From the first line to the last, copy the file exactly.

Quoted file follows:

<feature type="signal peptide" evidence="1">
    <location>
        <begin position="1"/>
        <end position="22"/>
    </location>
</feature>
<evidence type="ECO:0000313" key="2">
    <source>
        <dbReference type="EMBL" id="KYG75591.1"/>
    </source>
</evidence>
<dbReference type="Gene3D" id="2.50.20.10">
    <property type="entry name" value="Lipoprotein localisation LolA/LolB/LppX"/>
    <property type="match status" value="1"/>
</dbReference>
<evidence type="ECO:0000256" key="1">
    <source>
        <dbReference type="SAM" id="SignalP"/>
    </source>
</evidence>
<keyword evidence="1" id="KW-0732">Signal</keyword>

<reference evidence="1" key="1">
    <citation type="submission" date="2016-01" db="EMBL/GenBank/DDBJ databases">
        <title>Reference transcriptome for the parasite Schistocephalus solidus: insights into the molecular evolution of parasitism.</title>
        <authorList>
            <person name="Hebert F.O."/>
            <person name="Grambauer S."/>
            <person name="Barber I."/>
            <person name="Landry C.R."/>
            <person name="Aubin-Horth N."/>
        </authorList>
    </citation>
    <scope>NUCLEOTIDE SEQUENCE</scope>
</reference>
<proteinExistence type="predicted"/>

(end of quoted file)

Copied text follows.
<feature type="signal peptide" evidence="1">
    <location>
        <begin position="1"/>
        <end position="22"/>
    </location>
</feature>
<evidence type="ECO:0000313" key="2">
    <source>
        <dbReference type="EMBL" id="KYG75591.1"/>
    </source>
</evidence>
<dbReference type="Gene3D" id="2.50.20.10">
    <property type="entry name" value="Lipoprotein localisation LolA/LolB/LppX"/>
    <property type="match status" value="1"/>
</dbReference>
<evidence type="ECO:0000256" key="1">
    <source>
        <dbReference type="SAM" id="SignalP"/>
    </source>
</evidence>
<keyword evidence="1" id="KW-0732">Signal</keyword>

<reference evidence="1" key="1">
    <citation type="submission" date="2016-01" db="EMBL/GenBank/DDBJ databases">
        <title>Reference transcriptome for the parasite Schistocephalus solidus: insights into the molecular evolution of parasitism.</title>
        <authorList>
            <person name="Hebert F.O."/>
            <person name="Grambauer S."/>
            <person name="Barber I."/>
            <person name="Landry C.R."/>
            <person name="Aubin-Horth N."/>
        </authorList>
    </citation>
    <scope>NUCLEOTIDE SEQUENCE</scope>
</reference>
<proteinExistence type="predicted"/>